For a deeper dive, take a look at these videos:
The Aerobic System
The aerobic system uses oxygen to create ATP molecules. This system is the least powerful, slowest acting, but longest lasting. It is also quite efficient and burns fats and/or carbs as energy. If you need all-day endurance, you need this system.
Soviet Anti-Glycolytic Training and Maffetone’s System
Verkhoshansky (and Phil Maffetone in the west) created training systems that relied on the alactic and aerobic training systems completely. The goal was to expand the window of those two systems so that the glycolytic energy system would not have to be used as much. Maffetone trained long-distance runners to only utilize the aerobic system by keeping their heart rates below what is now known as the Maffetone number: 180-age. Thus, a 35-year-old would train by never letting her heart rate go over 145. For elite athletes this meant walking up hills. Most people would really have to trust the training to continue what seems unnatural to their training. Maffetone enjoyed a great deal of success for athletes who could continue this method for a few months. Their bodies became ‘fat adapted’ (using fat as the primary fuel source) and became much more efficient in the process.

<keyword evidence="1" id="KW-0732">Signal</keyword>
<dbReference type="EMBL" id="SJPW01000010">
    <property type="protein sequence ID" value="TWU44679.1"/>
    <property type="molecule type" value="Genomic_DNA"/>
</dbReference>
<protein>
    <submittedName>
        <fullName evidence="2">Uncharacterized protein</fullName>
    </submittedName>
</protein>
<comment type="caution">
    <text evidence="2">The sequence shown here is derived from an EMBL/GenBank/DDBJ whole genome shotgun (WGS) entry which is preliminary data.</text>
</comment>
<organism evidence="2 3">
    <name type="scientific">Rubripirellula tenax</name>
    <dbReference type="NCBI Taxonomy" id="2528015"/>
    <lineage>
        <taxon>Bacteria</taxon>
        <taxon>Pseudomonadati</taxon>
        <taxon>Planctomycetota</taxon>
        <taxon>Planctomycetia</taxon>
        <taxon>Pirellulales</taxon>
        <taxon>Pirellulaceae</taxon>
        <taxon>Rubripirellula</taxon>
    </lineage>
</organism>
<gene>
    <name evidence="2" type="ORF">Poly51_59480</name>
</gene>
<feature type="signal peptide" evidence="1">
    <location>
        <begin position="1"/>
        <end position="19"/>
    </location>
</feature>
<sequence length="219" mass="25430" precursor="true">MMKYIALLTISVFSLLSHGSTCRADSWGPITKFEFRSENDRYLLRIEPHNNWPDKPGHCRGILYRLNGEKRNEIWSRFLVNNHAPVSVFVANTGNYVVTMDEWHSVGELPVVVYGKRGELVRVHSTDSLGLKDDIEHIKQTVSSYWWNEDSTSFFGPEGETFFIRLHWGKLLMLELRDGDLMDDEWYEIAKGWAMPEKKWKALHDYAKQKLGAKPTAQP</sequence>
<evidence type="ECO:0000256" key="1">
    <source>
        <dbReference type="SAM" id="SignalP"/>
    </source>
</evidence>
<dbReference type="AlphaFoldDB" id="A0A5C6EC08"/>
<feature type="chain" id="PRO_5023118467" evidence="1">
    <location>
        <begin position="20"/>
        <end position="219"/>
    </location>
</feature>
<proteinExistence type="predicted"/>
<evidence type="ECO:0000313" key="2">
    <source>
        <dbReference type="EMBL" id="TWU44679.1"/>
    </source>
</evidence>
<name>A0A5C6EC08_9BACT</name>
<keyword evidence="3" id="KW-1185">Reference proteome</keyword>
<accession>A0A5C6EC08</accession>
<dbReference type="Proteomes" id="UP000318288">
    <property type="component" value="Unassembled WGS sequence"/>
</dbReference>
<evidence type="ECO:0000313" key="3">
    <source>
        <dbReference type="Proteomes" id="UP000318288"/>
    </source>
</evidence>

The Snatch Test
The snatch test is ‘not fun’ for many people because it becomes a 5-minute glycolytic lactic acid bath. However, we can use our knowledge of the energy systems and Pavel’s Strong Endurance™ methodology to assist in making it (dare I say) enjoyable.